• With large reserves of petroleum and natural gas, those industries dominate the economy, followed by tourism and manufacturing.
  • Since many of the people in the country are descendants of Africans and Indians, those cultures have greatly influenced its cuisine, festivals, dance, music, and religion. Calypso, a style of Caribbean music, was born in Trinidad and Tobago. The "limbo" dance also came from there.
  • A Trinidadian writer of Indian descent, V.S. Naipaul, won the Nobel Prize for Literature in 2001.
  • People from Trinidad and Tobago eat a lot of seafood, including crab, lobster, shrimp, flying fish, and tilapia. They also eat beef, chicken, duck, goat, and pork. Much of their seafood and meats are curried or barbecued.  
  • "Doubles" and "roti" are popular street and breakfast foods of Indian origin. "Doubles" consist of curried chickpeas between two "baras" (flat fried rounds of dough) and served with pepper sauce or various chutneys (spreads). "Roti," is a flatbread, served either plain or with "ghee" (clarified butter). Both doubles and roti can also be filled or topped with curried vegetables, seafood, or meats.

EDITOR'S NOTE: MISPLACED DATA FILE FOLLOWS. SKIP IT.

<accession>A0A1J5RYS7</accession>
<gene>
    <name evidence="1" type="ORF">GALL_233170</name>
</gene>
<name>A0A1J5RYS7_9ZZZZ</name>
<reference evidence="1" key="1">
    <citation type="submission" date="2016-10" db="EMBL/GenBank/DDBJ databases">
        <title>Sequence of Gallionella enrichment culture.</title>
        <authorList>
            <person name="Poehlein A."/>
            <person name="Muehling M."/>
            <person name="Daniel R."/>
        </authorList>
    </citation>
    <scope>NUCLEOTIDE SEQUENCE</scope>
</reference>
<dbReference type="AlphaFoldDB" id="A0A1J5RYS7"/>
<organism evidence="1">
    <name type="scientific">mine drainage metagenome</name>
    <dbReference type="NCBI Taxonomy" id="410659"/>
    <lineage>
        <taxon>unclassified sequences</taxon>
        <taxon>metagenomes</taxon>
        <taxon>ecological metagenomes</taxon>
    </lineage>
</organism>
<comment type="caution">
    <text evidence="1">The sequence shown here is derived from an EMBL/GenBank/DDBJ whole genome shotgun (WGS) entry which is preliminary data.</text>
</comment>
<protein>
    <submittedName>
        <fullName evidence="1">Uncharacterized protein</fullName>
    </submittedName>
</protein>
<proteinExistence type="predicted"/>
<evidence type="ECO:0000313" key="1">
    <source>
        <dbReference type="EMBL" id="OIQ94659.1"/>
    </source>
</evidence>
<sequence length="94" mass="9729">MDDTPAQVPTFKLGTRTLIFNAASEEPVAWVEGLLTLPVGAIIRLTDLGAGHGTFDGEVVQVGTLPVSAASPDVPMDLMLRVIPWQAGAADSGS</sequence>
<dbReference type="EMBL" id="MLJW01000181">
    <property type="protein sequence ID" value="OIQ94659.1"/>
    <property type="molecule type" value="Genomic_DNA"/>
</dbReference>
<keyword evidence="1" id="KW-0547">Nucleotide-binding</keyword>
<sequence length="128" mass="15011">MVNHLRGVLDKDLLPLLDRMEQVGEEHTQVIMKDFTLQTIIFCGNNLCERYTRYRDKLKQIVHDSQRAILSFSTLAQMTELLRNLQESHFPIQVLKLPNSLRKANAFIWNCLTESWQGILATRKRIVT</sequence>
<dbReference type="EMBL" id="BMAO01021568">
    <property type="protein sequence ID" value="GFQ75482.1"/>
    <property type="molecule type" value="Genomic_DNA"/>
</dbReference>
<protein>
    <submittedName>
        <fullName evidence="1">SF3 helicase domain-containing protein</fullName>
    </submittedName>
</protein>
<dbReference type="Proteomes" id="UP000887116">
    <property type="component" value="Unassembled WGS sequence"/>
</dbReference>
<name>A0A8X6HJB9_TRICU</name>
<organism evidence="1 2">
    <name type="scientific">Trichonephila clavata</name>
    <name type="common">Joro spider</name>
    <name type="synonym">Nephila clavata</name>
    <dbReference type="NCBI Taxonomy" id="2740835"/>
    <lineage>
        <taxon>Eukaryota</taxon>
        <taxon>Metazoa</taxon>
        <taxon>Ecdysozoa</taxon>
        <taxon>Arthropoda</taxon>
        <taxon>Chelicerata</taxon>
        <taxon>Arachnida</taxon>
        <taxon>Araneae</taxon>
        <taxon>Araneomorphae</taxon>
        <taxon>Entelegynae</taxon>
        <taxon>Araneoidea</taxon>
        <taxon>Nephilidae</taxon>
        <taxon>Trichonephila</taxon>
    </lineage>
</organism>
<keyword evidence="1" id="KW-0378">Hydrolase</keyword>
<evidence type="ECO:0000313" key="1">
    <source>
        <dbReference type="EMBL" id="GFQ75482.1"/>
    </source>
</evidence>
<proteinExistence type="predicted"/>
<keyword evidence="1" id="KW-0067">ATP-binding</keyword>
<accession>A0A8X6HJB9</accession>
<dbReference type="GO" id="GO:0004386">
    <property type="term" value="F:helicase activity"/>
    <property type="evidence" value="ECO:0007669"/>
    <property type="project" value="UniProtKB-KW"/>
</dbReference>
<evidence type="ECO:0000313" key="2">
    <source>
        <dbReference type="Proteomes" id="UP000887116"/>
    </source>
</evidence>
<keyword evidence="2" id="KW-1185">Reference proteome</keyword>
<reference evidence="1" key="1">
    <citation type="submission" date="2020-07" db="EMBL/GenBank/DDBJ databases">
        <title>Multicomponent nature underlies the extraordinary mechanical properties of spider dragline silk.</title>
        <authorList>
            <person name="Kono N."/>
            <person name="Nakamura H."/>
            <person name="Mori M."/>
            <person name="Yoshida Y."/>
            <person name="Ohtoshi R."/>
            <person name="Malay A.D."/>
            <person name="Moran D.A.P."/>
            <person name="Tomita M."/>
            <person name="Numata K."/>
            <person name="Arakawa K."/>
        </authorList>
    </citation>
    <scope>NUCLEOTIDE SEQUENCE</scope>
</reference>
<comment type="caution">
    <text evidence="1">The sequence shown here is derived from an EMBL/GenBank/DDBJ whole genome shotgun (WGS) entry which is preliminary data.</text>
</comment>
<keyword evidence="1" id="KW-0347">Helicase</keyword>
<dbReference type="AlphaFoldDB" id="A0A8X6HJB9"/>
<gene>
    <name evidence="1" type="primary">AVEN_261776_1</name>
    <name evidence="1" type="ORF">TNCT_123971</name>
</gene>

• "Callaloo" is a national dish of African origin that is served with lunch or dinner. It is made with the green leaves of root vegetables, like "dasheen" (taro), and may include coconut milk, curried crab, onions, bell peppers, and spices. 

What's It Like to Be a Kid in Trinidad and Tobago?

  • Students go to school in Trinidad and Tobago between the ages of 5 and 16. They wear uniforms to class. 
  • Kids may participate in sports like football (soccer), cricket, swimming, track and field, and basketball.